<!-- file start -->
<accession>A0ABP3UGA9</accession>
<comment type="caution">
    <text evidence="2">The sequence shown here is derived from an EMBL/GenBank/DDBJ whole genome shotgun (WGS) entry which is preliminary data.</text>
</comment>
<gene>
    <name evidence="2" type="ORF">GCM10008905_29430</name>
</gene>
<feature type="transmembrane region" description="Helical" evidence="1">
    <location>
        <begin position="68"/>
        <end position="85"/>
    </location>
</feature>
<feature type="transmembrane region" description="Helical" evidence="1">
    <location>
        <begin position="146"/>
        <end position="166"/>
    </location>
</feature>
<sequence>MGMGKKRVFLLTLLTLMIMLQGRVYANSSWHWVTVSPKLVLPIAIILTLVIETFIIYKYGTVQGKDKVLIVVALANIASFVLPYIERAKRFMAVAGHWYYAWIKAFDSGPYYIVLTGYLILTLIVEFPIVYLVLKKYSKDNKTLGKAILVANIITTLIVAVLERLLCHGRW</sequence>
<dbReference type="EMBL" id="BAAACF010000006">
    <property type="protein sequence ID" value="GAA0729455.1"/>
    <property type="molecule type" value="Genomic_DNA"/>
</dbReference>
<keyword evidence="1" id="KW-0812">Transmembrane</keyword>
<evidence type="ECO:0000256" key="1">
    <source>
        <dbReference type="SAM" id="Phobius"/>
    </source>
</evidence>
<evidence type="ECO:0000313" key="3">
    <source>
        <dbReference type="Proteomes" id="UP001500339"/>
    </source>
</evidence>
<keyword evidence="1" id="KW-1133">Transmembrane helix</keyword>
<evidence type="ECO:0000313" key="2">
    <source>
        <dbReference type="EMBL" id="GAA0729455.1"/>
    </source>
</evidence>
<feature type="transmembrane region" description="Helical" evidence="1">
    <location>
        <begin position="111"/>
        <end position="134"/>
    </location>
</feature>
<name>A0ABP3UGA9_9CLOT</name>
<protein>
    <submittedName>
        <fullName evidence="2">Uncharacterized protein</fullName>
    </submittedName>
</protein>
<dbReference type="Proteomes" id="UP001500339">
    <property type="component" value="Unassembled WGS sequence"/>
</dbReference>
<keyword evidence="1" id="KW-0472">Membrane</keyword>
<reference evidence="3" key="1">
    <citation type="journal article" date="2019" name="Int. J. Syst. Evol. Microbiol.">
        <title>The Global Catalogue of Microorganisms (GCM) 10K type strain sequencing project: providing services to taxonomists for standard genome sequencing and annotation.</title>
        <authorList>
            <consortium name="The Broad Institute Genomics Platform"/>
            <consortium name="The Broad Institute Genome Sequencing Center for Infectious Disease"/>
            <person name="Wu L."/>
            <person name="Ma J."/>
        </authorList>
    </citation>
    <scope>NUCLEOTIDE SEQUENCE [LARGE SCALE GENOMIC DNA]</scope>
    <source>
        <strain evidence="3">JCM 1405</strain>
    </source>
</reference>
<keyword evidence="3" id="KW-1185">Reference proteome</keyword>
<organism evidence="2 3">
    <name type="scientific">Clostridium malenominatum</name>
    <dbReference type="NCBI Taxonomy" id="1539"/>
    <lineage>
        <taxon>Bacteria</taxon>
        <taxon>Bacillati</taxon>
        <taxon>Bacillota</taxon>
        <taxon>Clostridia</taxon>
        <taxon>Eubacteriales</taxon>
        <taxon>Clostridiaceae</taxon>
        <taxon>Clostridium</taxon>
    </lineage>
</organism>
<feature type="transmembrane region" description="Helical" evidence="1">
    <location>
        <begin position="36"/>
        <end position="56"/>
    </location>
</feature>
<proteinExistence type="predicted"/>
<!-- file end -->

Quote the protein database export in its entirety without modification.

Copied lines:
<accession>A0ABP3UGA9</accession>
<comment type="caution">
    <text evidence="2">The sequence shown here is derived from an EMBL/GenBank/DDBJ whole genome shotgun (WGS) entry which is preliminary data.</text>
</comment>
<gene>
    <name evidence="2" type="ORF">GCM10008905_29430</name>
</gene>
<feature type="transmembrane region" description="Helical" evidence="1">
    <location>
        <begin position="68"/>
        <end position="85"/>
    </location>
</feature>
<feature type="transmembrane region" description="Helical" evidence="1">
    <location>
        <begin position="146"/>
        <end position="166"/>
    </location>
</feature>
<sequence>MGMGKKRVFLLTLLTLMIMLQGRVYANSSWHWVTVSPKLVLPIAIILTLVIETFIIYKYGTVQGKDKVLIVVALANIASFVLPYIERAKRFMAVAGHWYYAWIKAFDSGPYYIVLTGYLILTLIVEFPIVYLVLKKYSKDNKTLGKAILVANIITTLIVAVLERLLCHGRW</sequence>
<dbReference type="EMBL" id="BAAACF010000006">
    <property type="protein sequence ID" value="GAA0729455.1"/>
    <property type="molecule type" value="Genomic_DNA"/>
</dbReference>
<keyword evidence="1" id="KW-0812">Transmembrane</keyword>
<evidence type="ECO:0000256" key="1">
    <source>
        <dbReference type="SAM" id="Phobius"/>
    </source>
</evidence>
<evidence type="ECO:0000313" key="3">
    <source>
        <dbReference type="Proteomes" id="UP001500339"/>
    </source>
</evidence>
<keyword evidence="1" id="KW-1133">Transmembrane helix</keyword>
<evidence type="ECO:0000313" key="2">
    <source>
        <dbReference type="EMBL" id="GAA0729455.1"/>
    </source>
</evidence>
<feature type="transmembrane region" description="Helical" evidence="1">
    <location>
        <begin position="111"/>
        <end position="134"/>
    </location>
</feature>
<name>A0ABP3UGA9_9CLOT</name>
<protein>
    <submittedName>
        <fullName evidence="2">Uncharacterized protein</fullName>
    </submittedName>
</protein>
<dbReference type="Proteomes" id="UP001500339">
    <property type="component" value="Unassembled WGS sequence"/>
</dbReference>
<keyword evidence="1" id="KW-0472">Membrane</keyword>
<reference evidence="3" key="1">
    <citation type="journal article" date="2019" name="Int. J. Syst. Evol. Microbiol.">
        <title>The Global Catalogue of Microorganisms (GCM) 10K type strain sequencing project: providing services to taxonomists for standard genome sequencing and annotation.</title>
        <authorList>
            <consortium name="The Broad Institute Genomics Platform"/>
            <consortium name="The Broad Institute Genome Sequencing Center for Infectious Disease"/>
            <person name="Wu L."/>
            <person name="Ma J."/>
        </authorList>
    </citation>
    <scope>NUCLEOTIDE SEQUENCE [LARGE SCALE GENOMIC DNA]</scope>
    <source>
        <strain evidence="3">JCM 1405</strain>
    </source>
</reference>
<keyword evidence="3" id="KW-1185">Reference proteome</keyword>
<organism evidence="2 3">
    <name type="scientific">Clostridium malenominatum</name>
    <dbReference type="NCBI Taxonomy" id="1539"/>
    <lineage>
        <taxon>Bacteria</taxon>
        <taxon>Bacillati</taxon>
        <taxon>Bacillota</taxon>
        <taxon>Clostridia</taxon>
        <taxon>Eubacteriales</taxon>
        <taxon>Clostridiaceae</taxon>
        <taxon>Clostridium</taxon>
    </lineage>
</organism>
<feature type="transmembrane region" description="Helical" evidence="1">
    <location>
        <begin position="36"/>
        <end position="56"/>
    </location>
</feature>
<proteinExistence type="predicted"/>